15 Suspected Communist Rebels Dead in Clash, Philippine Army Says

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Fifteen suspected communist guerrillas including six women have been killed in a gunbattle, the Philippine military said on Wednesday, days after President Rodrigo Duterte called off peace talks. 

Duterte last week vowed to go to war with the rebels and threatened to categorise them a "terrorist" group over deadly attacks against soldiers and police. 

Late Tuesday residents reported seeing armed men boarding a van and a truck in the town of Nasugbu 65 kilometres (40 miles) south of Manila, prompting authorities to send troops, said local military spokesman Colonel Teody Toribio.

When soldiers tried to flag down the vehicles on a highway, a gunbattle broke out that left 15 suspected guerrillas dead, including a female university student, while five soldiers were wounded, added Toribio. 

One suspect was captured while an undetermined number escaped. Thirteen firearms were recovered, he said.

Regional military chief Brigadier General Ernesto Ravina said the operation was "anchored on the pronouncement of the president on the termination of peace talks". 

The Communist Party of the Philippines has been fighting since 1968 to overthrow a capitalist system that has created one of Asia's biggest rich-poor divides. 

Talks to end the conflict, which the military says has claimed 30,000 lives, have been conducted on and off for three decades.

They were revived last year after Duterte -- a self-declared socialist -- was elected president.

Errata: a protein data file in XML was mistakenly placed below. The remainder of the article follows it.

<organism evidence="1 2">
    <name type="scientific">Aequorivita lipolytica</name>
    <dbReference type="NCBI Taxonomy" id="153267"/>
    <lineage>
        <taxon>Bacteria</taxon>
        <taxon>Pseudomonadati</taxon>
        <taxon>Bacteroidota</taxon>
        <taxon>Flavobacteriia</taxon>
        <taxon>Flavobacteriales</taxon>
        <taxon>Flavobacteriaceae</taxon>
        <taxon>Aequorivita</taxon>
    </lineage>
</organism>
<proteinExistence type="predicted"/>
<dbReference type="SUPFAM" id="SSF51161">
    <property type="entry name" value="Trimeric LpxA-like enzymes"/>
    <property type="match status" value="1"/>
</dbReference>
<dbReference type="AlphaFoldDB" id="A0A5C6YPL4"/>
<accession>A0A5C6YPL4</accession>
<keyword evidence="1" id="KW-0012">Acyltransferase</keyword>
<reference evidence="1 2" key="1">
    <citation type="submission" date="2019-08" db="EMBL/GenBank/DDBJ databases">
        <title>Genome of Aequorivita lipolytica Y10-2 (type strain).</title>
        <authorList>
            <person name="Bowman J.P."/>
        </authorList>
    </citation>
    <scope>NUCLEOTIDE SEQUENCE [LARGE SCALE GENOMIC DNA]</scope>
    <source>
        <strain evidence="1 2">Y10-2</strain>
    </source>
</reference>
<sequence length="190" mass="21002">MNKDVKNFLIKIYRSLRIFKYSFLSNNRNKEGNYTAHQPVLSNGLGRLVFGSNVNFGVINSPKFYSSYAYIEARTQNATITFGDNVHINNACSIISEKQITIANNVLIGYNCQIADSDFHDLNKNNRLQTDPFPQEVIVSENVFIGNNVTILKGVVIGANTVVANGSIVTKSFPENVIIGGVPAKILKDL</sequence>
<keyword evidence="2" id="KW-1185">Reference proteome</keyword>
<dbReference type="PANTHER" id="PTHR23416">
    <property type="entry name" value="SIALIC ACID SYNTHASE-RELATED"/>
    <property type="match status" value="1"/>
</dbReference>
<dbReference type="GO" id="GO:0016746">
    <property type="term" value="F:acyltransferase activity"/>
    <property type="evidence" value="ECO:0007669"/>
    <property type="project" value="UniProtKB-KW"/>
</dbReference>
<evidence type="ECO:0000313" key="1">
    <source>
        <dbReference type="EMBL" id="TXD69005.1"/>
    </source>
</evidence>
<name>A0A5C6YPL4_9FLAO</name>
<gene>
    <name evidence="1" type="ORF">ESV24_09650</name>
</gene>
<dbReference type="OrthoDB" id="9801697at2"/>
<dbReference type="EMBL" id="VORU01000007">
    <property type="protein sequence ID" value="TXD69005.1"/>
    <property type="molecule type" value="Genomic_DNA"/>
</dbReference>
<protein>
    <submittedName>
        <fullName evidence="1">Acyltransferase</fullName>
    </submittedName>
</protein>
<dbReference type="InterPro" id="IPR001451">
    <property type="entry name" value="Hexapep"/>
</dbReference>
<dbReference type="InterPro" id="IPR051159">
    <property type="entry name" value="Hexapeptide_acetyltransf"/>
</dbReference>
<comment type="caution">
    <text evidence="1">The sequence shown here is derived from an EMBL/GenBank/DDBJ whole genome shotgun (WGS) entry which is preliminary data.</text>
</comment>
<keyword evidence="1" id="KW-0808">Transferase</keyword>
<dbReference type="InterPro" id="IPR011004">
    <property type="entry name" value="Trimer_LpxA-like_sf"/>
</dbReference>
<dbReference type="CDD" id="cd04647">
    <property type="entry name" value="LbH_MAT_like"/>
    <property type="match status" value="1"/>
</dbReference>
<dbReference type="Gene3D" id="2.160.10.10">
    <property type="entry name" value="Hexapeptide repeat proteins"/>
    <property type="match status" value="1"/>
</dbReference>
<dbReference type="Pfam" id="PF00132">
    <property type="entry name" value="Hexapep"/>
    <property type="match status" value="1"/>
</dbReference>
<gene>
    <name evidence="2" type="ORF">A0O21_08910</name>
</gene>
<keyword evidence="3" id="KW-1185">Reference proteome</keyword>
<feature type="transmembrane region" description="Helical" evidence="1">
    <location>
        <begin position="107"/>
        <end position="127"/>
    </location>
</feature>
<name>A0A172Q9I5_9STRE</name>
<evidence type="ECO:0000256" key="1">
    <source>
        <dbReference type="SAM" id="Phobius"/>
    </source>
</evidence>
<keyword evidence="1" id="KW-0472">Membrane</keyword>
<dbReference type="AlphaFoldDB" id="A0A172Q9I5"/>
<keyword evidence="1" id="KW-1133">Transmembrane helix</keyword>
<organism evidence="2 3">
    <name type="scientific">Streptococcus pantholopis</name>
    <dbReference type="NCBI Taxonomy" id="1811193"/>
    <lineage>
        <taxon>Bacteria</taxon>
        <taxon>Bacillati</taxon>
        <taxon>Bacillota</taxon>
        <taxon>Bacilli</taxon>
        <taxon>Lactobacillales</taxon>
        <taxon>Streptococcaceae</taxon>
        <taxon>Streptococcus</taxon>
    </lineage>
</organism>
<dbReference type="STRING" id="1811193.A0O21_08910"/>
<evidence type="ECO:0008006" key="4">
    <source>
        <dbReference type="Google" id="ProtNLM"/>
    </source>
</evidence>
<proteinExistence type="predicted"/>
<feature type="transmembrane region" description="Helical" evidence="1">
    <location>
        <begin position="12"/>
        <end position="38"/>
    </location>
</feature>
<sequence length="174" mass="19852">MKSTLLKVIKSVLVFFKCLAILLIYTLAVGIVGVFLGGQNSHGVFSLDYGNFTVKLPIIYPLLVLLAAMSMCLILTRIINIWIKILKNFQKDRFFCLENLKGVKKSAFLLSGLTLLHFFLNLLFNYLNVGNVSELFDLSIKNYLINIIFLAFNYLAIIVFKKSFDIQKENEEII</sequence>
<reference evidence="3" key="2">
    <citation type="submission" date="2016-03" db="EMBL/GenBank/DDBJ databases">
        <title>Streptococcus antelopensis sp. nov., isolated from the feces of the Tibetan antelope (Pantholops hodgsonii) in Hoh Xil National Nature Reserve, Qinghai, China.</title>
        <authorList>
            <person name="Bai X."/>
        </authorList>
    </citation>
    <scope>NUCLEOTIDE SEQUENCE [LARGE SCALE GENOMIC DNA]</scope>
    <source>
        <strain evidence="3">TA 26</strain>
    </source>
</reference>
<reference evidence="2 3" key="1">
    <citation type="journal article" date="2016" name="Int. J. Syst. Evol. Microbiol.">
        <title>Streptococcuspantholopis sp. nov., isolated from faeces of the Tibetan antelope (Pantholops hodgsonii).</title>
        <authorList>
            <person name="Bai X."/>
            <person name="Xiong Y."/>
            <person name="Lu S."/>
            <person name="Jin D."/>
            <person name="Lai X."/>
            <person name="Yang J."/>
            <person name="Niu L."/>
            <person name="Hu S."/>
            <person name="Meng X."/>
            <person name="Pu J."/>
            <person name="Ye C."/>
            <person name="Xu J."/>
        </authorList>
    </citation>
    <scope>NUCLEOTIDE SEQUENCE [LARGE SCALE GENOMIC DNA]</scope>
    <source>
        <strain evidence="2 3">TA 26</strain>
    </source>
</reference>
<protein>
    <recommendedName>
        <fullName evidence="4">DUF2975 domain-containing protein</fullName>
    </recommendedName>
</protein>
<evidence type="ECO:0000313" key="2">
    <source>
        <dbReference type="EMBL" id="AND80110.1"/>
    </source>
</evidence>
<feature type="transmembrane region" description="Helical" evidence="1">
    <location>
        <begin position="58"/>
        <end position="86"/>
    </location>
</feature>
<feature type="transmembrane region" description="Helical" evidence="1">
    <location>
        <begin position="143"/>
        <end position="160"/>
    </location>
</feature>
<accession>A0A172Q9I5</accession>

But the fiery Duterte steadily backed away from the talks, accusing the guerrilla's 3,800-member armed wing, the New People's Army (NPA), of carrying out attacks despite his peace efforts.

One of the fatalities in Tuesday's clash was identified as a student of the premier state university. Toribio told AFP the military believed she was an NPA member and the suspects had been under surveillance for some time.

"What is she doing in a vehicle with those weapons of war?" Toribio said.

"We are 100-percent sure about them (being rebels)."

However CPP founder Jose Maria Sison said troops may have committed human rights violations.

"There are many cases now of killings. There are quick accusations that the victims are NPA rebels when in fact they are civilians," Sison told ABS-CBN television on Wednesday from exile in the Netherlands.

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